Archives for posts with tag: cinema

I really love going to the cinema, in fact it’s one of the few activities I actually prefer doing on my own. It’s an experience I can completely own for myself.

I love that my local cinema sells home-made cakes. I love that you can buy a cup of tea, and take it into the actual room they show the film. It feels like the most exciting thing, like settling down in front of the telly at home, but your telly has suddenly grown exponentially, and it’s now in a huge room that smells like popcorn and darkness.

I love going in the daytime, because it still feels like I’m skipping work, even when I’m not. On those rare occasions it’s just me in the cinema it feels like a private showing, and it feels special. When I go through the doors, and there’s no one else there my heart sometimes skips a beat because I know there’s a chance that this magical event might happen today.
I then stare at the door, willing people not to come in, until the room goes completely dark and the screen lights up.

When that light first bathes my face I can’t help but squint sometimes, but then I force my eyes open wide, because I don’t want to miss anything. I even like the adverts.
Years ago, I used to go to the cinema with my then girlfriend at the time, and we’d play this game when the adverts came on.
She’d look round to me, her face half flushed with light, and whisper “the next one is you”.
We’d both sit there waiting for the next advert, like softly shining fortune tellers, bathed in celluloid light, waiting for the runes to show themselves in the medium of the next advertisement.
She’d laugh if I got a car advert. We both knew they were the worst thing to be, artificial, shallow and filled with machismo.
Even now, when I go to the cinema on my own, I still play this game, whispering to myself “the next one is you”, hoping for something beautiful to reveal itself on the big screen.

I love the sound. I love how loud it is. I love how it makes my bones vibrate, my heart squeeze tight. I love how I sometimes find myself holding my breath as the glorious, enveloping noise covers me, like a crashing wave, overwhelming and yet fleeting, leaving me wishing for more.

You could get all this by going to the cinema with someone, and a shared thing can be something amazing, but there’s a bit of me that doesn’t want to share this with someone.
I want to feel my hairs stand up on my arms, my breath to become shallow and held, my eyes to feel like they can’t take everything in fast enough, my ears to become numb with the sound. I want this, and I want this to be for me alone.

You can ask me to go to the cinema, and I will love going with you, but once those lights go down, and the images flicker across the screen, there’s a good chance that although I’ll be in that seat next to you, I won’t actually be there. I’ll be hurtling through space, sailing the seas, leading the charge, saving the world, one lost moment at a time.

When I look back on my first few dates, and their inevitable tumbles into disaster, I’m honestly amazed that I managed to actually sustain a relationship long enough to get married. Admittedly I then didn’t manage to  sustain the marriage  but that’s another story….

The very first date I went on kind of set the standard for most of the dates I’ve been on since. It was borderline disaster mixed up with a large bowlful of embarrassment and awkwardness. Yay me.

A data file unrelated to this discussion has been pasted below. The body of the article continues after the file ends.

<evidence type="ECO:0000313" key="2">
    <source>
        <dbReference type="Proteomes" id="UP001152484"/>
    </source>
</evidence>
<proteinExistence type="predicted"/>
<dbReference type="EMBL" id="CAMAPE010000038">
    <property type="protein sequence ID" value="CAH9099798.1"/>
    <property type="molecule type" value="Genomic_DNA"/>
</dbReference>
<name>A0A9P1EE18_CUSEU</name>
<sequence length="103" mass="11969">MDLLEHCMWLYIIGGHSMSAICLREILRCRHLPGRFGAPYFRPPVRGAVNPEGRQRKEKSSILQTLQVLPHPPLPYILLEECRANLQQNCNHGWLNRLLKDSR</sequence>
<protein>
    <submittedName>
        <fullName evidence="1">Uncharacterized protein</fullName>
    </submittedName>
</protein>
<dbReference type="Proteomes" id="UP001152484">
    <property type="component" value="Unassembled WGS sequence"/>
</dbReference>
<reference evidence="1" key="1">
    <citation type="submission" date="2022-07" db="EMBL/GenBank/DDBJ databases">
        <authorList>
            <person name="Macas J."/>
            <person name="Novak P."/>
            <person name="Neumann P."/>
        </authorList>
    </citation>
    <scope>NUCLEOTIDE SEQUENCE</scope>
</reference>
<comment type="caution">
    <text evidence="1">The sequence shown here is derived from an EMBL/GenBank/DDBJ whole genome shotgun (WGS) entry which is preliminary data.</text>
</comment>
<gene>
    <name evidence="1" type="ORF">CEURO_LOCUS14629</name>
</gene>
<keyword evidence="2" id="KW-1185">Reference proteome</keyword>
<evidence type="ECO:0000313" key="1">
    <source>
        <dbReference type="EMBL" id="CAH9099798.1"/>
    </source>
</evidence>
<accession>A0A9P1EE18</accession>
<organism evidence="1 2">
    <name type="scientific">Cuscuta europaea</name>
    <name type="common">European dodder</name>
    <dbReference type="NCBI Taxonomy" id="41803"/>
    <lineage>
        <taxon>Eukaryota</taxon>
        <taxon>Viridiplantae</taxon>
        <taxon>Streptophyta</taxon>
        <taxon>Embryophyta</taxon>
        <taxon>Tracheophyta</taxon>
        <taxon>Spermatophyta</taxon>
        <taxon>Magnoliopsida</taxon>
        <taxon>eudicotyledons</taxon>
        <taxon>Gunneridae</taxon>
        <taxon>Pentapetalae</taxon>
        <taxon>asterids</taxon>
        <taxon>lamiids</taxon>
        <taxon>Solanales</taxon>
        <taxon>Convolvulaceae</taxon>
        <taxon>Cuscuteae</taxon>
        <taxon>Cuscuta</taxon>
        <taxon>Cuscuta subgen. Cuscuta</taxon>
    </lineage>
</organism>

I’d finally, after about 4 months of procrastination, decided to ask this person out. I say ask, but what I actually mean to say is manipulate the situation so that I get what I want without having to actually say it. We’d been chatting about what films we wanted to go and see, and I suggested we go together to see The Karate Kid 2 ( I know, excellent choice of date movie, BOOM! and all that ). They responded with ” how do you feel about going on a date to see it?” which of course was the plan all along.  ( More BOOM! )

At this point in the story dear reader, you’ll be forgiven for thinking to yourself well this doesn’t sound so bad, she’s got the person she wanted to ask out to actually ask her out instead, it was smoothly done ( well for a 13 year old anyhow ) and things are looking good…….well, don’t worry normal service will resume shortly.

We meet at the cinema. I am excited. Fizzy pop ( cherry cola ) and sweets (Jelly Babies ) are smuggled in, and we sit down. We sit on the end of a row, cause I like to stretch my legs out ( I am abnormally tall for my age ). This means that every 30 seconds we have to stand up to let people into the row of  surprisingly popular seats. Not the best start.

The cinema goes dark, and the film starts. I sit there thinking about how I really want to see this film, but also want to make out. I realise the fatal flaw in going to the cinema for a date and choosing a film you actually want to see. I start weighing up the options available to me. I’m focused. I need to make a decision, and then….she touches my hand……and I jump and let out an awkward half squeal, sending Jelly Babies and Cherry Coke everywhere.

People look round and tut. I go red. Thankfully it’s dark so this doesn’t matter so much. I look round and my date is looking directly ahead at the film with a mortified expression on her face. I get the impression that I may of fucked up a little. We watch the rest of the film in silence, not touching, not looking at each other, as if we were sitting at opposite sides of the cinema, and then, to ice the metaphorical cake,  Peter Cetera’s “The glory of love” comes on. It is the theme song for the film. I die a little more.

We still saw each other after the date, but we never spoke to each other about The Karate Kid 2 and what happened on that unfortunate afternoon again…….

Freiya Benson

Writer & Photographer.

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